The RICO claims in the cannabis industry have certainly evolved over the years, but the general trend for the courts to reject these claims or cases altogether has persisted. In Shulman et al. v. Kaplan et al., A case filed in the Central District of California, plaintiffs, who are involved in the manufacture, marketing, and sale of cannabis, enlisted the defendants’ help to grow their business in 2017, when the relationship broke together, and plaintiffs filed a lawsuit alleging defendants behaved illegally, which ultimately undermined the plaintiffs’ cannabis business. This case has been brought in federal court because two claims involve violations of the RICO and two claims violations of the Lanham Act. In his statement published last week, Judge Birotte ruled that all four complaints should be dismissed because the plaintiffs were not in a position because the court cannot grant the relief associated with their damage.
The defendants had filed a motion to dismiss, arguing that plaintiffs had no legally identifiable interest (or basically a court-confirmed right) in their RICO claims because plaintiffs’ damage was related to a cannabis business – loss of control over their cannabis cultivation , the loss of their ability to buy and grow cannabis, etc. – all of which are illegal under federal law. Judge Birotte agreed and wrote:
The damages suffered by the plaintiffs under RICO are inextricably linked to their cannabis cultivation – any relief would offset the plaintiffs’ lost profits from the sale, production and distribution of cannabis. In this respect, the Court notes that a possible remedy in this case would violate federal law under the law [Controlled Substances Act].
Judge Birotte stated that he was not authorized to order plaintiffs to pay sums of money that would (1) provide remedy for illegal acts under federal law and (2) inevitably require a federal court violation of federal law. Unfortunately, he went so far as to say, “It seems implausible that RICO – a federal law – is intended to appeal against activities that are illegal under federal law.” Such a dictation makes it clear that at least this court will not make any RICO claims in the cannabis room.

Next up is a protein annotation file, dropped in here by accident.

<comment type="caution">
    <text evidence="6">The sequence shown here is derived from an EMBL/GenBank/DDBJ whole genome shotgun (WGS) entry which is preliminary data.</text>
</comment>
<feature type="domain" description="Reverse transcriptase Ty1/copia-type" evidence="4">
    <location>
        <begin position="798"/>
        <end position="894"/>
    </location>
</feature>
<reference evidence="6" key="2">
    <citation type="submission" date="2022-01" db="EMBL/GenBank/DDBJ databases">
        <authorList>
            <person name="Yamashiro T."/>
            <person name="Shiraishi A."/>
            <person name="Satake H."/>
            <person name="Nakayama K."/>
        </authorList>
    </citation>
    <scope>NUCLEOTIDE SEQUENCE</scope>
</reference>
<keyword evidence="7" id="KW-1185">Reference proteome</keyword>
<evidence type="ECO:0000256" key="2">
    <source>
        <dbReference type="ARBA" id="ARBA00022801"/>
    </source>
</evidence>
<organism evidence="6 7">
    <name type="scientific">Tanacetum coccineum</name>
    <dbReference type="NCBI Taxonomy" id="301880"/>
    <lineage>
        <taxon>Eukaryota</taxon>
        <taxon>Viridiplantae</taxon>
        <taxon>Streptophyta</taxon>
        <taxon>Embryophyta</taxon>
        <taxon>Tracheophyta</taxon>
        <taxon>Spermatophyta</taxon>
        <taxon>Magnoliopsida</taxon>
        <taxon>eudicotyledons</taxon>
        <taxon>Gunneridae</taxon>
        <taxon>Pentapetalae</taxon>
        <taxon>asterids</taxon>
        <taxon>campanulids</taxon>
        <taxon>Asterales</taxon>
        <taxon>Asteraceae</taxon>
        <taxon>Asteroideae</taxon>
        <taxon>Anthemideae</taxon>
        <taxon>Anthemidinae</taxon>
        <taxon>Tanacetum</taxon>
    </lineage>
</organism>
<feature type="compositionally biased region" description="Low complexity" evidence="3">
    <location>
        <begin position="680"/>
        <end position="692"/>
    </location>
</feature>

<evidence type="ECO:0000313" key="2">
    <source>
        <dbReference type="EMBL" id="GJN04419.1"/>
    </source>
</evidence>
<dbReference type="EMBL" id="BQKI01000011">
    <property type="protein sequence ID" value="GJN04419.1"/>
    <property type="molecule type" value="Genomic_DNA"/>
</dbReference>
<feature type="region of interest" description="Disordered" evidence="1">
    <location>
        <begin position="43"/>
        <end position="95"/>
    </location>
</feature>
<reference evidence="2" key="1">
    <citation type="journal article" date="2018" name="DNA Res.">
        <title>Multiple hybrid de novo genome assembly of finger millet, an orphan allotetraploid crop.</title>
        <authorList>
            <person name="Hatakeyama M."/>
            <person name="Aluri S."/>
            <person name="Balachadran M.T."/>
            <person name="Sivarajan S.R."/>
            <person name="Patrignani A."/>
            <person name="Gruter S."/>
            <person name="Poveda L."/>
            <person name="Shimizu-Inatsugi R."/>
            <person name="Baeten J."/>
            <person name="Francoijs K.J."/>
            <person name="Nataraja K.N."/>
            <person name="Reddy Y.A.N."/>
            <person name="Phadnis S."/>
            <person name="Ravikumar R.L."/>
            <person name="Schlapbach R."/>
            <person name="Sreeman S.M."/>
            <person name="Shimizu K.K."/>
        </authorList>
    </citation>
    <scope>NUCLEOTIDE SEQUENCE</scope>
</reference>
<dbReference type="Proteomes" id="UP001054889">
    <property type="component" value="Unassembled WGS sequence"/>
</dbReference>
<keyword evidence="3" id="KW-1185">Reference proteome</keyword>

Plaintiffs’ trademark infringement suit under the Lanham Act met the same fate – as detailed on this blog, Judge Birotte stated that “when a trademark is used for cannabis products, the Lanham Act does not recognize the user’s trademark priority or any derivative claims, regardless of state laws that might conflict with federal law. “
Finally, the plaintiffs’ false advertising claims under the Lanham Act were also dismissed. To properly raise a claim to false advertising, you must demonstrate (1) that you are within the “Zone of Interest” protected by the Lanham Act; and (2) immediate cause between his / her violation and the alleged violation of law. Here, the plaintiffs ‘false advertising claim was based solely on the fact that the defendants used the plaintiffs’ “brands” to advertise marijuana products. Since the alleged trademarks themselves were illegal under federal law, the court found that plaintiffs could not be classified within the “Zone of Interest” protected by the Lanham Act.
While this is an expected, yet severe blow to this class of plaintiffs, they will at least be able to sue the remainder of their twenty-one claims in California state court. Unfortunately, doing so has likely cost plaintiffs a great deal of time and expense, so all actors in the industry considering litigation should consider these types of opinions before making federal claims.
For more information on RICO litigation involving cannabis, see the following sections: